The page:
So, there are BAD banks, good banks, and banks stuck in the middle trying to just not go under today.


21 posted on 08/27/2010 7:53:38 PM PDT by RachelFaith (2010 is going to be a 100 seat Tsunami - Unless the GOP Senate ruins it all...)
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To: RachelFaith
First, the government tells us, we MUST make bad loans. We have our credit rules, and many loans just are not good investments and we know it. When we do the worksheets, it screams off the screen. DO NOT LOAN! But, by law, to even be allowed to loan, we MUST make bad loans for certain demographics, which include sex, age, race, and geography. If we “profile” we are going to go out of business by law. Most of these laws were done under Democrat Presidents, the worst of them, during the Clinton Administration.

Bravo Sierra. A lender commits fraud every time they knowingly write a bad loan, and commits fraud again when they knowingly bundle it up with good loans and sell them to investors on the street.

There is no law that 'forces' a bank to make bad loans. If you're advising them otherwise you should be disbarred.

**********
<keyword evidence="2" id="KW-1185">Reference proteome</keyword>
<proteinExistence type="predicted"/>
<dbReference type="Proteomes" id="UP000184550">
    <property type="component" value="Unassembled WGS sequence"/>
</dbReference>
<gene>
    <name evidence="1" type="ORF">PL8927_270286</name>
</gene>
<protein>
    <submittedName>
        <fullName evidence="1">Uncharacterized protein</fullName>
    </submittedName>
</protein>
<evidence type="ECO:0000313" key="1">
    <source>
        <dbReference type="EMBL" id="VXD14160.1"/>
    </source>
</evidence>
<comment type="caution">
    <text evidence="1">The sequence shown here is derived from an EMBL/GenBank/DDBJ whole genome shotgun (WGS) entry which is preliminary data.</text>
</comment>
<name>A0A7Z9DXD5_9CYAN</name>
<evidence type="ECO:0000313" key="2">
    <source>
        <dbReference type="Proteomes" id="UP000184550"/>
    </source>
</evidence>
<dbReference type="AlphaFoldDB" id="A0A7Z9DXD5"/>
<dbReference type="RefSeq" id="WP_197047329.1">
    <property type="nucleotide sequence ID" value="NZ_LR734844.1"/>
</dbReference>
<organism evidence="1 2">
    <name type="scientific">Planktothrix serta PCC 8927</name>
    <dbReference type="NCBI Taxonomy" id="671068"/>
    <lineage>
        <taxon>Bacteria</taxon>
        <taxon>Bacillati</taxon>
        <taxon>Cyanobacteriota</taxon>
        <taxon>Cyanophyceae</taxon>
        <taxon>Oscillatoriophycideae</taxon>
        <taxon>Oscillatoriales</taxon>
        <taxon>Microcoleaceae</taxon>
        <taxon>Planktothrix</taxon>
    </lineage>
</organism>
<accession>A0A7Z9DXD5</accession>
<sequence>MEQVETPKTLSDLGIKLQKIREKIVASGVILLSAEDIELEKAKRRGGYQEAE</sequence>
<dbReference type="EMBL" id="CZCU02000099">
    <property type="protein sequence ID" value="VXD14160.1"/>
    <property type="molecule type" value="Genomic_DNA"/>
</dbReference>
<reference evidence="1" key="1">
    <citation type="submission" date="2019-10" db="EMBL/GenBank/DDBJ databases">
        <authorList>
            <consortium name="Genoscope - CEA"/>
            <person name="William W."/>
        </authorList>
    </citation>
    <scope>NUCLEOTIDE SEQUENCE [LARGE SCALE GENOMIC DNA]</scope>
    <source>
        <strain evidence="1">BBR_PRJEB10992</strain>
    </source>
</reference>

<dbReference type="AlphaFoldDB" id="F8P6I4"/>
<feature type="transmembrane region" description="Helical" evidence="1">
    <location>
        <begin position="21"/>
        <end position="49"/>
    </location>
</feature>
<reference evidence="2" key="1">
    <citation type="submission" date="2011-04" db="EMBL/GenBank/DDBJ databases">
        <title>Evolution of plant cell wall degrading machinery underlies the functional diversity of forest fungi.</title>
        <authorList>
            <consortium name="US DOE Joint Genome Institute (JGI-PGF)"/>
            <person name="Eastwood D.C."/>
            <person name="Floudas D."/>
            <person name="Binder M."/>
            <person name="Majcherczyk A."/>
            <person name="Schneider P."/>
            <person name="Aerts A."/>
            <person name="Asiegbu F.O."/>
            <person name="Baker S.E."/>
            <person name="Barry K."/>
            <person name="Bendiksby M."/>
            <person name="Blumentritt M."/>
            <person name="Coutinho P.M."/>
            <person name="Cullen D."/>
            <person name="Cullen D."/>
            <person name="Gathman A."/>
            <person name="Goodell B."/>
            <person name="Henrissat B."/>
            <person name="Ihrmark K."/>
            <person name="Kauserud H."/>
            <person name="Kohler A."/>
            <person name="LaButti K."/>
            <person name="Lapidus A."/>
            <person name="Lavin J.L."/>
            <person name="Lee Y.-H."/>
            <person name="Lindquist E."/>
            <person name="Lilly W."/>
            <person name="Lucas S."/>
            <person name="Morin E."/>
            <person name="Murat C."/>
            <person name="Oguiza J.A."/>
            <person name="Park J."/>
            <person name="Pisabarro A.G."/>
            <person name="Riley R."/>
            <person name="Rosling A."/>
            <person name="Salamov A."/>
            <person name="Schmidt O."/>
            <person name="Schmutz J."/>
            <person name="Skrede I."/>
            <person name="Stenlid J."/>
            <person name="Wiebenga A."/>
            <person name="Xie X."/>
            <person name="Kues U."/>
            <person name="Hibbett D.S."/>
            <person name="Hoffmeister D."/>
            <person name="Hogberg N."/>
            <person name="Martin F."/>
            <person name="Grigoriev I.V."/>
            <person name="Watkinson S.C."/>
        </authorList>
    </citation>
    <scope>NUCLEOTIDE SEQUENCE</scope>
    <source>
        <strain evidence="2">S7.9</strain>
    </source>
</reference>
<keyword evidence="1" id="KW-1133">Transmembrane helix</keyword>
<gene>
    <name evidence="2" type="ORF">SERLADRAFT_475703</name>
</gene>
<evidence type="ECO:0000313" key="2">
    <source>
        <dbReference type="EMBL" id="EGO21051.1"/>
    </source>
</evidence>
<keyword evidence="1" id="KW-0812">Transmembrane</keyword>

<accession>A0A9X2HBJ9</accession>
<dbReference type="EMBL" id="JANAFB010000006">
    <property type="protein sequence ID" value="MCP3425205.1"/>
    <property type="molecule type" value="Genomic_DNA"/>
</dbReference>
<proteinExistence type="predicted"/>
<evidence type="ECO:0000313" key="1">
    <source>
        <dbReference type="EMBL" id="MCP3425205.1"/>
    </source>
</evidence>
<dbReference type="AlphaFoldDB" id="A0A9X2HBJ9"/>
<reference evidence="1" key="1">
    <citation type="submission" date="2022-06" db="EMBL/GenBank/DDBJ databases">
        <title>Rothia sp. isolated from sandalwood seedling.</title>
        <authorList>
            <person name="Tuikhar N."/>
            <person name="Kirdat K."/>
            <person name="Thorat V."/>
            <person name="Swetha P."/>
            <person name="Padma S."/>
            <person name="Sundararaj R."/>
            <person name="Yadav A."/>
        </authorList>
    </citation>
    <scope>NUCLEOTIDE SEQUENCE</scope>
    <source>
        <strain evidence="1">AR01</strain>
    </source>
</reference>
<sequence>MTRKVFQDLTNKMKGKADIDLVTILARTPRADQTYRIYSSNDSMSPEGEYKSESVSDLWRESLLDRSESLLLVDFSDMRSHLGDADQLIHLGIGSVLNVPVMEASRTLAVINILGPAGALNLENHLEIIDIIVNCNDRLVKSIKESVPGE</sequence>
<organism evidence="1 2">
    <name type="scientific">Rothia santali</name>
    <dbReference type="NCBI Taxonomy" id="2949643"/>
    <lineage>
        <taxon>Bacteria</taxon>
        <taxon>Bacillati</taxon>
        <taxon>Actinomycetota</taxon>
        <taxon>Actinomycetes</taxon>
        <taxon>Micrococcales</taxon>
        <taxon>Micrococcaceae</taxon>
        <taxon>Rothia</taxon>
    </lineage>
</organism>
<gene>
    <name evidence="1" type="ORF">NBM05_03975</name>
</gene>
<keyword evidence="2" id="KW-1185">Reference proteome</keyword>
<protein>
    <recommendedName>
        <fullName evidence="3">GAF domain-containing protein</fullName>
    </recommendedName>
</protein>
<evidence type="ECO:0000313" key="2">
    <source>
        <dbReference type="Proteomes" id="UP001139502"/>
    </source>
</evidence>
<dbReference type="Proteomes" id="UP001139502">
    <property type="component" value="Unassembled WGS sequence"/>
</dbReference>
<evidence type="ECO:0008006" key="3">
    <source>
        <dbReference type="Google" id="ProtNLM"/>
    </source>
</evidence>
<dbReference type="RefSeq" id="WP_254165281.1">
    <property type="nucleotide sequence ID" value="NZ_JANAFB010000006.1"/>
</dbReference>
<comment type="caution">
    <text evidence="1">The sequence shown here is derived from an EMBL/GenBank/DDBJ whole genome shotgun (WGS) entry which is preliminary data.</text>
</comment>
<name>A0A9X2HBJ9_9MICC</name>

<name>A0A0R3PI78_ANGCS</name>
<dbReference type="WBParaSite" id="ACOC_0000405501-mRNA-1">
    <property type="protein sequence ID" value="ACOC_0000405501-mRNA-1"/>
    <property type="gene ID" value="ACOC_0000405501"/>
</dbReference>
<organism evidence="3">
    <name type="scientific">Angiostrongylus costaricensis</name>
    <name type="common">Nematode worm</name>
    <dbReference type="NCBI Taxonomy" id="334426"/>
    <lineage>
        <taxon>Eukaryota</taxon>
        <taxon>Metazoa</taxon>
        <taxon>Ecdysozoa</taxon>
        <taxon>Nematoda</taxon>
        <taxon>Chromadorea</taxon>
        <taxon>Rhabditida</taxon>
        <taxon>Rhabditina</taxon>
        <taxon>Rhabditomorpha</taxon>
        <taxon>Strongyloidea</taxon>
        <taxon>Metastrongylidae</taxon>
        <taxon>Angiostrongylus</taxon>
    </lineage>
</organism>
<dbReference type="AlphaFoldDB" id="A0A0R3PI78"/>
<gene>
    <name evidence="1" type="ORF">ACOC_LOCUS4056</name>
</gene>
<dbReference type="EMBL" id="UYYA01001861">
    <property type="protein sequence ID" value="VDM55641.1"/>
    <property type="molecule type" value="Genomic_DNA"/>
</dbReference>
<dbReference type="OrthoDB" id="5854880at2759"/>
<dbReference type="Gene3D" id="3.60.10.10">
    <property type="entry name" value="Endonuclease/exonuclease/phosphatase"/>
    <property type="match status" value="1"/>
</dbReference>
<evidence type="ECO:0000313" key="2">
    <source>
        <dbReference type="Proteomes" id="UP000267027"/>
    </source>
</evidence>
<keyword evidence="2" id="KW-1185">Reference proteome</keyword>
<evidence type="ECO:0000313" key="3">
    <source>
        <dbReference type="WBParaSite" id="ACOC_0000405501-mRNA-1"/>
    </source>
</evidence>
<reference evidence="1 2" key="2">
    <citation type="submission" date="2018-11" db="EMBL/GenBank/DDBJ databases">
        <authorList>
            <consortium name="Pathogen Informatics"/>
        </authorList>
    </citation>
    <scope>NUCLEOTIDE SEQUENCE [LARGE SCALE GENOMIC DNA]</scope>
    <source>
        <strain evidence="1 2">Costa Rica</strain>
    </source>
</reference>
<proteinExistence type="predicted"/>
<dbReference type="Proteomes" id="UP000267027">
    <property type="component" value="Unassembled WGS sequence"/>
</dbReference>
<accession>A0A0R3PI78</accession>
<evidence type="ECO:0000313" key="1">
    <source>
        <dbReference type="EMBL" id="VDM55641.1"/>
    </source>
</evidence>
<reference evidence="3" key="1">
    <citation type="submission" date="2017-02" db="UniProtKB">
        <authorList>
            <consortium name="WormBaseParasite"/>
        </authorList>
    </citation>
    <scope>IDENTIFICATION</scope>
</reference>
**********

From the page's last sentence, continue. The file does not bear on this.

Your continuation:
22 posted on 08/27/2010 9:49:50 PM PDT by mac_truck ( Aide toi et dieu t aidera)
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To: mac_truck

Easy to say BS.

Impossible for you to even articulate some other conjecture.

I see it every day in loans by the thousands. Loans we buy and resell servicing, and loans we make and sell outright.

I oversee LDA policy. POLICY. That is our internal standards by which we conform to the lending laws, and still try and make a profit.

Those laws are the problem. And yes, when the law changes the credit worthiness of a borrower based upon outside demographic and geographic criteria, that is forcing us to make bad loans. Loans we would not have made 10, 20, 30 years ago. Loans we would not willingly choose to make today. If we were able to set our own independent standards.

So your “bs” post is based on what? Wishful thinking?

You need to post an alternate description of the events if you wish to be taken seriously.

Otherwise, my reply to your Bravo Sierrra is Delta Uniform Bravo Mike Alpha Sierra Sierra.